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Teen Born With HIV Reveals Horrifying Bullying She Suffered At School

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Paige Rawl’s childhood was far from any typical youngster — she grew up being HIV positive.

The 18-year-old, who was born with the virus, recently opened up about the painful and shocking childhood bullying she encountered because of her diagnosis and how she overcame the tormenting and trauma to become a role model – and RadarOnline.com has all the details.

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“I went from having tons of friends to hardly having any,” the Indianapolis teen, who was called PAIDS by her peers, revealed to the Indianapolis Star. “I had a note left on my lockers saying, ‘No AIDS at this school.'”

Paige didn’t learn about her diagnosis until she was in the fifth grade, because her mother kept it a secret from her.

“I always thought I was taking medication because I had asthma,” she said. “I started hearing the word HIV and I pieced it together.”

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Paige soon confided in her best friend and within two weeks, the entire school knew about her HIV.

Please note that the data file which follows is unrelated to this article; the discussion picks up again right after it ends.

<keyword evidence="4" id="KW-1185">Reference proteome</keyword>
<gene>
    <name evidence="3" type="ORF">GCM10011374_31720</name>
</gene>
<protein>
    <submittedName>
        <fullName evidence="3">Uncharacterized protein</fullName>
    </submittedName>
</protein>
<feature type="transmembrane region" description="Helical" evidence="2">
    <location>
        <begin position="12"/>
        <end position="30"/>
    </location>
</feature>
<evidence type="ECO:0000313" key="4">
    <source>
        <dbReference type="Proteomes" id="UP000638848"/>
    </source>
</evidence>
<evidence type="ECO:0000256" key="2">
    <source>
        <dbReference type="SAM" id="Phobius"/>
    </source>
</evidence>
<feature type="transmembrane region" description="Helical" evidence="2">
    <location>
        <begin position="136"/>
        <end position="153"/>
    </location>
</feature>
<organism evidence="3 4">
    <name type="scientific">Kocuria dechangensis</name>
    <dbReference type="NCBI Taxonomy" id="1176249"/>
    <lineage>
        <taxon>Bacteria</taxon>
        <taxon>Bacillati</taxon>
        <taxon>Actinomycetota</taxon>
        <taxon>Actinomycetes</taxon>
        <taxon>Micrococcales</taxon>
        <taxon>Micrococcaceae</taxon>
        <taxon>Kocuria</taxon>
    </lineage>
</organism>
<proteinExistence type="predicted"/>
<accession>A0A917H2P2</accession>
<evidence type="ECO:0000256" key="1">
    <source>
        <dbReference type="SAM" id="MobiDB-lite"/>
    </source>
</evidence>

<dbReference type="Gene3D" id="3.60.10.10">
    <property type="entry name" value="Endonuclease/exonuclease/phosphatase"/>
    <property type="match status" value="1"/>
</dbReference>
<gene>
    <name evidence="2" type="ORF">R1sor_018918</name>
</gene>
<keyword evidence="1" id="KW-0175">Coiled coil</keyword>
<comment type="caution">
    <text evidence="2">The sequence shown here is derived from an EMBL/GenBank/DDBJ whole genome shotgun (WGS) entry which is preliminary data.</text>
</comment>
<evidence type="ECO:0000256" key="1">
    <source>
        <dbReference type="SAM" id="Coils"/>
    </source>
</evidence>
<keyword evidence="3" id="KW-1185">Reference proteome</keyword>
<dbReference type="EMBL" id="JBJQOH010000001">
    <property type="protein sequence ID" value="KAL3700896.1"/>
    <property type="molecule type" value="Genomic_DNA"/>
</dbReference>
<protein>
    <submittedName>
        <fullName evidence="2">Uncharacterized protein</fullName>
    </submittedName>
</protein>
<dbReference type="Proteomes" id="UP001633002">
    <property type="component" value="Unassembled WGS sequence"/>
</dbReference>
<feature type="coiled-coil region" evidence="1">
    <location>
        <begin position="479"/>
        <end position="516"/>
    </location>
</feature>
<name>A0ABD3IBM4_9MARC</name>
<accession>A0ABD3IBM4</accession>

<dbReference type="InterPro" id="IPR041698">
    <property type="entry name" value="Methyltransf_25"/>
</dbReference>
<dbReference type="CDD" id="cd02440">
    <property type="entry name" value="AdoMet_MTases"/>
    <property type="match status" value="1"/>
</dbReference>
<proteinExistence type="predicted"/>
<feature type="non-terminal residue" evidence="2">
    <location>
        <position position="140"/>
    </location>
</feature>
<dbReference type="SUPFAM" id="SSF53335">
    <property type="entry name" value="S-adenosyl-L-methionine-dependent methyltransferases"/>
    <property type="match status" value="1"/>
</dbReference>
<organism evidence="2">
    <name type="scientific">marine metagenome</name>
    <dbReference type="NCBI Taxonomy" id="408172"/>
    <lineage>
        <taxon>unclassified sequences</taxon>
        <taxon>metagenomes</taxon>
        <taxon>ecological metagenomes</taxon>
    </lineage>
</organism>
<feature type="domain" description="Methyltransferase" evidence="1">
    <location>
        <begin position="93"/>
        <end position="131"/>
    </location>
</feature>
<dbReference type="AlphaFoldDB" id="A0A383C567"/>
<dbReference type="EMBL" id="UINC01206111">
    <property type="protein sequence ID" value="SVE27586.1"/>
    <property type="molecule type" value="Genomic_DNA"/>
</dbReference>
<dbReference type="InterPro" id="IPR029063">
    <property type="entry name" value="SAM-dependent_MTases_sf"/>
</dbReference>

Not only was Paige bullied, but even her soccer coach treated her differently.

“She said we could use my HIV status to our advantage,” Paige said, adding “that the players on the other team would be afraid to touch me and I could score goals.”

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By the seventh grade, the harassment had taken its toll on Paige, whose grades had taken a nosedive because of the stress.

“I was constantly afraid of what people were going to say to me next,” she said, “of what they would leave on my locker next.

“People thought I must have been . . . you know,” she said, “a sl*t.”

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She even had to be carted away to the hospital after stress induced seizures left her shaking uncontrollably. Though she doesn’t remember the incidents, she does recall waking up in hospital beds at least six time and refused to consume food, dropping down to 81 pounds.

Paige withdrew from school the next year and opted instead for homeschooling and began taking up public speaking, which helped her cope with everything.

“The first time I spoke, it was this huge relief,” she said. “I was scared and I read off this little piece of paper, but a big, huge weight was lifted off my shoulders.”

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When she returned to high school in the fall, a charter school, where the kids did not know she was HIV positive, Paige was afraid to open up because she was scared they would bully her, but during a Sophomore year assembly she revealed to the school what she had gone through.

Paige, who is heading to Ball State University in the fall, is one of five finalists in Seventeen magazine’s Pretty Amazing contest, where she has the chance to be featured on the cover as well as win a $10,000 scholarship, and is currently writing a book about her experiences.

“I tell people, HIV doesn’t define who I am. There’s no certain face to HIV. This type of disease doesn’t discriminate.”

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